Events, Festivals and Exhibitions

Royal Barge Procession 2019, Bangkok, Thailand

12 December 2019

Loading Events
  • This event has passed.

The magnificent Royal Barge Procession in Thailand, a very rare and grand event with much splendour, will take place again this December after a seven-year-long hiatus. Involving 52 elaborately crafted royal barges and no less than 2,200 oarsmen in traditional costume, it will be the final event marking the year-long celebrations of the new Thai King’s coronation.

The Royal Barge Procession (Krabuan Phayuhayattra Chonlamak transliterated from Thai) typically stretches over a length of one kilometre on Bangkok’s Chao Phraya River and is about 100 metres wide. Rowed in tight formation, the gilded vessels will take about 50 minutes to complete their journey with the rowers plunging their oars into the waters in perfect unison to the beat of drums, swiftly or slowly depending on the currents on that day.

The main coronation event of Thailand’s new King Maha Vajiralongkorn – or King Rama X – already took place earlier this year in May when he was carried on a royal palanquin in full regalia near the Grand Palace. The Royal Barge Procession in December is a waterborne version of the same event – the Chao Phraya River is the Thai capital’s busiest waterway with lots of smaller tributaries and canals, earning Bangkok its moniker ‘Venice of the East’.

The Thai kingdom’s navy officers – selected for their strength – have been practicing and training for this important event for over a year, with about half of the 1,200 rowers taking part for the first time.

Royal Barge Procession, Thailand
The royal barge Narai Song Suban King Rama IX in 2012. Photo by Igor Prahin.

The vessels of the Royal Barge Procession

The royal barges are exquisitely crafted masterpieces of traditional Thai art. The most important vessel is no doubt the Suphannahong or ‘Golden Swan’, a 46-metre-long shimmering barge with its bow in the shape of a swan’s head. It’s this vessel, built during the reign of King Vajiravudh in 1911, that will carry the Thai King and his wife Queen Suthida.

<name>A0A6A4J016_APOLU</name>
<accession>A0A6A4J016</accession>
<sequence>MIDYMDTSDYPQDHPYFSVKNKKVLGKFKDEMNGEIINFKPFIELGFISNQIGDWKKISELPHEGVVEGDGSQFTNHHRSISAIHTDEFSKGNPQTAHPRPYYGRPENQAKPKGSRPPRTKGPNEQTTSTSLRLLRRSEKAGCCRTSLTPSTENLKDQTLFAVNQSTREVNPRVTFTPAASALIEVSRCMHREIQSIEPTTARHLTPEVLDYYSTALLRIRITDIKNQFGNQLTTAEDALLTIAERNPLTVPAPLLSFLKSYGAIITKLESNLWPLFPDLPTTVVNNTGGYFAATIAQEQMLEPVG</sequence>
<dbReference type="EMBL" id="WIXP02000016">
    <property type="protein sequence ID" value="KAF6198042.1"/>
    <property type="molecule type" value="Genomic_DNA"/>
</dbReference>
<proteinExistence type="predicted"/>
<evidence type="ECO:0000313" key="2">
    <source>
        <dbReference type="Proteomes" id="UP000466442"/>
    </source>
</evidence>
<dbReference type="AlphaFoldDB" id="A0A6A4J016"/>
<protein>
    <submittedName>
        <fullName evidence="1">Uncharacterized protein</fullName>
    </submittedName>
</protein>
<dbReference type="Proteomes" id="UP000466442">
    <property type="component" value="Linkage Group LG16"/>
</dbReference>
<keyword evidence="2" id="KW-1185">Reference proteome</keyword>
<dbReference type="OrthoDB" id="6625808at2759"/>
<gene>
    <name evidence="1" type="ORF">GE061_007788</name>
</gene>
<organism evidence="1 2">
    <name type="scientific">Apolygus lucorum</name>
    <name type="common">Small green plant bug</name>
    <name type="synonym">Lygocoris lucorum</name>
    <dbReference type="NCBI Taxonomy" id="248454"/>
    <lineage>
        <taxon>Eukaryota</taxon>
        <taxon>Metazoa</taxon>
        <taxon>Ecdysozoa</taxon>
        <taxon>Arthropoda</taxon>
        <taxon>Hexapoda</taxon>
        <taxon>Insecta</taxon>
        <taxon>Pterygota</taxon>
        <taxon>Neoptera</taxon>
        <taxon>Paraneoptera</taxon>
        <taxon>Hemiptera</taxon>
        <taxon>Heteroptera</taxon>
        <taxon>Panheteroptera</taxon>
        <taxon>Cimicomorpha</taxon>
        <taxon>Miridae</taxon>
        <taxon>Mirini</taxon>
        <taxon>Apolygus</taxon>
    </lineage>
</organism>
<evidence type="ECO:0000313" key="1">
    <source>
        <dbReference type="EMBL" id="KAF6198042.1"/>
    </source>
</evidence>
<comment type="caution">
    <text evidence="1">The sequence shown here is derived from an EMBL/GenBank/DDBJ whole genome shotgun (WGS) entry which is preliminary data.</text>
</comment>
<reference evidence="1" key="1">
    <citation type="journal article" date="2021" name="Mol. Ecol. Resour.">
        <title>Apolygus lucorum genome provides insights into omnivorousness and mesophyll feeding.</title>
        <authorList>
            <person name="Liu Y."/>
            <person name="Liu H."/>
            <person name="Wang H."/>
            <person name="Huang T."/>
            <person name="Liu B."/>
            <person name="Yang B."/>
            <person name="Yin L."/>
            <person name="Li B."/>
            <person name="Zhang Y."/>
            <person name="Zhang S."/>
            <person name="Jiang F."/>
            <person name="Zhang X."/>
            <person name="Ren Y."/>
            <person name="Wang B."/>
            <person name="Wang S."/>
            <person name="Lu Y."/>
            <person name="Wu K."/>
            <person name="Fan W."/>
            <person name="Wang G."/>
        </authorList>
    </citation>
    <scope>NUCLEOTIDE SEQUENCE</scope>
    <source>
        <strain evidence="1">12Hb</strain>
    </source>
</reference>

Apart from the ‘Golden Swan’, there are three other ancient barges that will take centre stage in the flotilla. Built around the same period as the ‘Golden Swan’, the Anantanakkharat has its bow shaped in the form of a mythical serpent, the seven-headed naga, in gold lacquer and glass jewels.

Next one up is called the Anekkachatphuchong with its numerous small naga-head figures as ornaments. Built during King Chulalongkorn’s reign in the late 19th century, it’s the oldest of the four royal barges.

Finally, the Narai Song Suban King Rama IX has the Hindu god Vishnu as its main feature, riding the mythical bird-human creature the Garuda. It was the only royal barge built during the 70-year-long reign of the previous King Bhumibol Adulyadej.

Royal Barge Procession, Thailand
The vessels Suphannahong (right) and Narai Song Suban King Rama IX. Photo by Tan Hui Yee

Thailand’s Royal Barge Processions

One of Thailand’s oldest traditions dating back to over 700 years, the Royal Barge Processions have their origins in ancient naval battle flotilla. In peacetime they were used as part of religious and royal ceremonies and to welcome foreign dignitaries.

After being suspended in 1932, Thailand’s previous King Bhumibol – who paid a lot of attention to the preservation of Thailand’s traditional art and culture – reinstated the processions again in 1959. Seventeen Royal Barge Processions took place during the 70 years of his reign with the last one in 2012.

Officially called the ‘Royal Kathin Barge Procession’, this ancient tradition only takes place during very rare, national occasions such as the coronation of a new king.

Royal Barge Procession, Thailand
The Anantanakkharat barge, 1865. Photo: BOSCH Telecom Inside Guide to Bangkok

The Royal Barges Museum in Bangkok

If you miss the historical Royal Barge Procession this December, you still have the opportunity to admire the vessels’ elaborate Thai craftsmanship inside the Royal Barges Museum in Bangkok. The museum houses eight historical royal barges, each carved from huge pieces of teak, gilded and elaborately decorated with shimmering glass.